A new federal push to reduce childhood injuries and deaths on the roads came from the stark and unfortunate facts that every 34 seconds, a child under the age of 13 is involved in a crash and more than a third of children killed in crashes were not in car seats or wearing seat belts. As part of the initiative, the U.S. Department of Transportation’s National Highway Traffic Safety Administration (NHTSA) has launched safety tools and a registration campaign to increase car seat safety.
The launch of these tools corresponded with Child Passenger Safety Week (September 14 – 20).
The new Car Seat Finder Tool not only helps parents and caregivers select the right car seat or booster seat, based on age and size of child, but the ability to easily look up recalls. The “Don’t Delay. Register Your Car Seat Today” campaign, the agency said, encourages parents and caregivers to register their child’s car seat so manufacturers know how to notify them of a recall and how to receive the free fix.
“Parents and caregivers are the first line of defense by ensuring they are selecting the right car seat, registering it, and using it correctly for every trip,” Transportation Secretary Anthony Foxx said in a statement.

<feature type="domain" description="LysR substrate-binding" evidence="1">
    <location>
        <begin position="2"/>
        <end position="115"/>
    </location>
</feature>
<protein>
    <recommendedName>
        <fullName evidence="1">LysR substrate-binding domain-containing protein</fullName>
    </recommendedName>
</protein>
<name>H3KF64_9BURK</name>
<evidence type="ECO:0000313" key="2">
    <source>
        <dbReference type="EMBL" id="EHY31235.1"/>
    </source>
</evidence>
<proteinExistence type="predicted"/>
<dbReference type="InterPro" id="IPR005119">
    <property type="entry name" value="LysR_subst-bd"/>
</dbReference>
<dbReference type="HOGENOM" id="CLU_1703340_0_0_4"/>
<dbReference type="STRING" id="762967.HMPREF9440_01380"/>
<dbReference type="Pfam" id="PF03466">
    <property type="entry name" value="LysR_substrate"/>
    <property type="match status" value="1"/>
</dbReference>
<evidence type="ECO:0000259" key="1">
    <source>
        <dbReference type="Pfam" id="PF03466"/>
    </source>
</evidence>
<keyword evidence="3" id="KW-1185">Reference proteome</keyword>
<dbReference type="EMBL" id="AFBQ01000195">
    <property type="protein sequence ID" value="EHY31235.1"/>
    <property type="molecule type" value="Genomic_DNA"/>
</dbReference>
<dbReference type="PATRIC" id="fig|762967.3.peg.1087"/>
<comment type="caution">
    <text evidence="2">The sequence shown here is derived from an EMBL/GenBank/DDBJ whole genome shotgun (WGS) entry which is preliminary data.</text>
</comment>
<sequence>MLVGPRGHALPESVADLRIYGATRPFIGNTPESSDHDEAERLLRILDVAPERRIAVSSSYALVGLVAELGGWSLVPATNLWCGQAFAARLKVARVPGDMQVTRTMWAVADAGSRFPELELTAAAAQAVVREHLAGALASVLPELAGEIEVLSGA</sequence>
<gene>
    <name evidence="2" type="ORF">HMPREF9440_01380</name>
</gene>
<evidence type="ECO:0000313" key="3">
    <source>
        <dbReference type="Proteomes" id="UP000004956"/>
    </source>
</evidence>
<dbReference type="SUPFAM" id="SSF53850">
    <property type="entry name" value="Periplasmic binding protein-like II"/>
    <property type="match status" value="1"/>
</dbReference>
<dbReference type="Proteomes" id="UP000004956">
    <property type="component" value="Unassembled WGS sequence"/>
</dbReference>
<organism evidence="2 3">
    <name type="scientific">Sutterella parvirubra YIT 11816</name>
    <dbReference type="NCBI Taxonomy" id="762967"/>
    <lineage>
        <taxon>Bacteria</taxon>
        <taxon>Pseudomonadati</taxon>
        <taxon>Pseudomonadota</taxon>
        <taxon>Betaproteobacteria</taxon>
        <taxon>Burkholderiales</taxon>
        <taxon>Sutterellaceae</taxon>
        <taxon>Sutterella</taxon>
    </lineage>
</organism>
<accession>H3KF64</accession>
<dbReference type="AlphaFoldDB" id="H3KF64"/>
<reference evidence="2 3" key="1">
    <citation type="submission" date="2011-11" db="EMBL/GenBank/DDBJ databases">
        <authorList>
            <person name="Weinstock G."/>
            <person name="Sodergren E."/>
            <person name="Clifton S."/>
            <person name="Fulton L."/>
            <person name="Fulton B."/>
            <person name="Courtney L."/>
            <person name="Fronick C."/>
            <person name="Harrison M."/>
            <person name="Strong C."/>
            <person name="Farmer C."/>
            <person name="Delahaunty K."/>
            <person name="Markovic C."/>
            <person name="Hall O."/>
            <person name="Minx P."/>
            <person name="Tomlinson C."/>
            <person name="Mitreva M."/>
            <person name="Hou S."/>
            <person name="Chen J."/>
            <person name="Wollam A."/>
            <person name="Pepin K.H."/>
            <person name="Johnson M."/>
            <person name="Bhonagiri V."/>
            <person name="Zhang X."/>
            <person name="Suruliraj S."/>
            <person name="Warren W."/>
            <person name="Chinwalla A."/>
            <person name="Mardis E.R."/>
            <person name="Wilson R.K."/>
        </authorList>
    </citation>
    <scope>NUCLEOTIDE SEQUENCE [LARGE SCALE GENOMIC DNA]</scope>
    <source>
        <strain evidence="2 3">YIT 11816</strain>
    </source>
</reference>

The agency noted that in 2014 it pushed manufacturers to recall seats with defective buckles and to ensure that owners received a replacement buckle at no cost. The agency’s efforts, it said, led to the recall of more than 7.4 million car seats, but on average only 40 percent of people get their car seat fixed.
“That’s in comparison to an average of 75 percent for light vehicles, for which registration is required by law,” NHTSA said.
“Regardless of age or the length of the trip, children should always be properly restrained in a car seat, booster or seat belt that is installed correctly and free from safety defects,” David Friedman, the agency’s deputy administrator said in a statement. “The first step for a parent is finding the right seat and our new Car Seat Finder Tool helps sort through the numerous options in car seats to ensure they’re making the best choices for their child passengers.”